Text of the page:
Saints Personnel Appeal Suspensions, Player Punishment Still To Come
This offseason’s biggest story–with all due respect to Peyton Manning and Tim Tebow–continues to be the New Orleans Saints’ three-year bounty program coming to light.
And it’s not going away anytime soon.
Almost two weeks ago, on March 21st, the NFL announced the punishments handed down to the Saints organization and team personnel by Commissioner Roger Goodell. Head coach Sean Payton, general manager Mickey Loomis, and assistant head coach Joe Vitt all received suspensions of various degrees. Payton got a season-long suspension, Loomis got eight games, and Vitt, six. The team was also fined $500,000 and forced to forfeit two second-round draft picks.
Now, all three, as well as the team, plan to appeal their penalties.
According to NFL Network’s Albert Breer, Goodell will meet with all four parties–who filed individual appeals–later this week. However, since Goodell handed down such harsh, unprecedented (but necessary) punishments nearly two weeks ago, the likelihood that the appeals will succeed to reduce, or eliminate, those punishments appears slim.
Goodell doesn’t seem to be backing down from his decision, either.
“This has been going on for three years,” said Goodell. “We’ve been investigating this, we’ve met with various personnel with the Saints. And for three years, they denied this was going on. It’s clear it was going on, and that’s one of the reasons the punishment is harsh.
“They denied it–they denied it repeatedly,” responded Goodell to why the investigation into the Saints’ bounty program–which began during their Super Bowl XLIV championship season–took as long as it did.
Gregg Williams, the defensive coordinator who was the “ring-leader” of this bounty program for three years with the Saints, and now holds the same position with the St. Louis Rams, will not appeal his indefinite suspension. My assumption is that, since Goodell can reinstate Williams following this season, and since Williams’ behavior during his suspension will be a factor in his attempt to be reinstated, he does not want to create even more bad blood between himself and Goodell.
As for the players involved in the bounty program, their punishments will be coming soon.
NFL.com’s Steve Wyche reports that the NFL Players Association is still undergoing their own investigation, and that they plan to meet with NFL officials for further information. The NFLPA wants documents and other hard evidence from the NFL to prove that the findings the NFL has confirmed to be true, are indeed true. NFLPA executive director DeMaurice Smith wants the union to take their time in confirming a bounty system by the Saints to fulfill the union’s “obligation to ensure that our players have fair due process.”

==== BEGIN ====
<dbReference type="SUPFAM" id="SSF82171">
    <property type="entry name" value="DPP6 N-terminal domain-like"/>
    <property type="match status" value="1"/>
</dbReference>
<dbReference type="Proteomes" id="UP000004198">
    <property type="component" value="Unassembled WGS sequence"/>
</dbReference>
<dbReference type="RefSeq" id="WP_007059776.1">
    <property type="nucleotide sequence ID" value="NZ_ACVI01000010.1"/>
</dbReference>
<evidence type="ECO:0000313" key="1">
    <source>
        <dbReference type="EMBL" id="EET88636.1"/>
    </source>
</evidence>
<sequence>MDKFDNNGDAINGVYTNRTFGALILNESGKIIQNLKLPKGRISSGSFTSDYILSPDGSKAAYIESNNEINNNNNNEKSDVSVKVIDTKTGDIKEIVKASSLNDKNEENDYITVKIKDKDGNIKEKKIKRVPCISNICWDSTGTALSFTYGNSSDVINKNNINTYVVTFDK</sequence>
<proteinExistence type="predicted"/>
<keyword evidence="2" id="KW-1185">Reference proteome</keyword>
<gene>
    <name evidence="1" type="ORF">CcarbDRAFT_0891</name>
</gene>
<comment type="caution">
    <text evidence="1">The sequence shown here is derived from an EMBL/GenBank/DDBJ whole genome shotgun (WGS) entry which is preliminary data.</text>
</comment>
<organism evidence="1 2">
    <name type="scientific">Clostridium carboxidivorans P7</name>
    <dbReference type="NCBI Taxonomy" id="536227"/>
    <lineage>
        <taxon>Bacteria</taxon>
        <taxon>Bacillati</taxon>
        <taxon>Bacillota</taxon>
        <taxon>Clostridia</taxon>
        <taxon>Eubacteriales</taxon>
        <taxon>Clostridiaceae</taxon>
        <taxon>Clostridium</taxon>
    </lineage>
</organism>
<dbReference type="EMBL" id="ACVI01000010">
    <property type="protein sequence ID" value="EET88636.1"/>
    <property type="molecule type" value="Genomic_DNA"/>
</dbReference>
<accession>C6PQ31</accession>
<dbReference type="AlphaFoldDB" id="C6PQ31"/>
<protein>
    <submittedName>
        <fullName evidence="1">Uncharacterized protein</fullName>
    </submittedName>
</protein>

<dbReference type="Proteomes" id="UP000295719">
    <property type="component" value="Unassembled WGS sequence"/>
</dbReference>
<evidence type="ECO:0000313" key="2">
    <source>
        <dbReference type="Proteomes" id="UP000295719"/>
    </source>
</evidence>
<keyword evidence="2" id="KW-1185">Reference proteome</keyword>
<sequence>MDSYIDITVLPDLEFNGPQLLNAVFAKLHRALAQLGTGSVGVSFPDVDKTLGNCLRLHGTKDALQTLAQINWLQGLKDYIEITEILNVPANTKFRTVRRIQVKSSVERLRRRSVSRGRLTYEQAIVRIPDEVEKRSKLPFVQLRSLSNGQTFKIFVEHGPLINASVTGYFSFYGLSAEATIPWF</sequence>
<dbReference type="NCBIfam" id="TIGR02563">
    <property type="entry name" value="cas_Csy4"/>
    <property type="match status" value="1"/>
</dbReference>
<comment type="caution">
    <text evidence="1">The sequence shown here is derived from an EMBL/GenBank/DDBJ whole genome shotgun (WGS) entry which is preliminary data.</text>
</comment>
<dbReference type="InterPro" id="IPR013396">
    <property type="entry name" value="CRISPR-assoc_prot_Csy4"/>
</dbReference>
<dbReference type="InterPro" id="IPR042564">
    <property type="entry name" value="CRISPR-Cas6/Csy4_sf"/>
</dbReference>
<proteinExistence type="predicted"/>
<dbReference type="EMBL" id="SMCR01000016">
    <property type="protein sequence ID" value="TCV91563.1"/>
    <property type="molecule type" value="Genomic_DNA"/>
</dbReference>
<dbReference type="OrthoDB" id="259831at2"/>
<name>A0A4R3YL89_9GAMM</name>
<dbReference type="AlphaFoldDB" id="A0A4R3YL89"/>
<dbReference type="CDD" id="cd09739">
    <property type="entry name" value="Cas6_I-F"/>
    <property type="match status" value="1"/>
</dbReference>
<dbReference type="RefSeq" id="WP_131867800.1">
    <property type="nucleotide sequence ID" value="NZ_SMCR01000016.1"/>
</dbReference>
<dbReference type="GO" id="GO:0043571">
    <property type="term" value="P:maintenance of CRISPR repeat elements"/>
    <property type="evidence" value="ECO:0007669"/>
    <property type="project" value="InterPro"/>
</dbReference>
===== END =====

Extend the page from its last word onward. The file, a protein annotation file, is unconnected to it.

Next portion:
However, it is not in the NFLPA’s best interest to recommend discipline for the players. Not only did Smith state it’s “not [the union’s] duty” to do so, but Wyche elaborates on how it could hurt players intending to appeal any suspensions handed down by Goodell.
“The NFLPA might not recommend discipline because there is a suspicion that it might not carry any weight in Goodell’s rulings,” writes Wyche. “If players appeal, any NFLPA recommendations for discipline also could work against them.” It is important to note that Goodell does not need to reach out to the NFLPA before choosing to suspend players.
Between 22 and 27 Saints players were involved in the team’s three-year bounty program, according to the NFL’s report. The only named player though, was linebacker and defensive captain Jonathan Vilma, who offered $10,000 to anyone who knocked then-Minnesota Vikings quarterback Brett Favre out of the 2009 NFC Championship Game. Unless one of the unnamed players turns out to have committed a more serious infraction, Vilma should receive the harshest of punishments amongst the players.
Now to put in my two cents regarding these matters, I do not believe Goodell is going to let up in this case, nor should he. The Saints team personnel and players supported a bounty system for three years, and when the NFL had investigators initially look into allegations of one following the 2009 NFC Championship Game, Payton and Co. denied it, lied about it, and continued to do so for two more seasons. So to me, the suspensions to Payton, Loomis and Vitt should stick, and players involved should be suspended at least two games, while players like Vilma should receive six to eight games (if not more).
But that’s just my opinion. In reality, Goodell will continue to lay down the law in the Saints bounty scandal. For starters, Goodell is trying to shape the environment of the NFL to one that has more care and concern for players and their health. And in the midst of multiple lawsuits by hundreds of former players suing the NFL, alleging that the league knew about the dangers of concussions but chose not to inform players, a case of a team running a bounty system that intentionally aims to harm players unfolds. So while Goodell wanted to make the league safer for players before the lawsuits, he has no choice now but to make an example of the Saints, showing the other 31 teams that if they support a bounty system, this is what will happen (at the very least). Also, Goodell has said that bounties “have no place in this game” at “any level of football” and has an ethical and moral responsibility to impose harsh punishments for those involved in the Saints’ bounty scandal.
It could be awhile before the dust settles in the Saints’ bounty scandal, but when it does, it will have effects that change the NFL forever. Everyone involved in the great game of football will see–if they have not already–that bounties are wrong, for so many reasons, and do not belong in football, or any other sport for that matter. The beginning has already had devastating effects, and the end, whenever it may come, should be no different.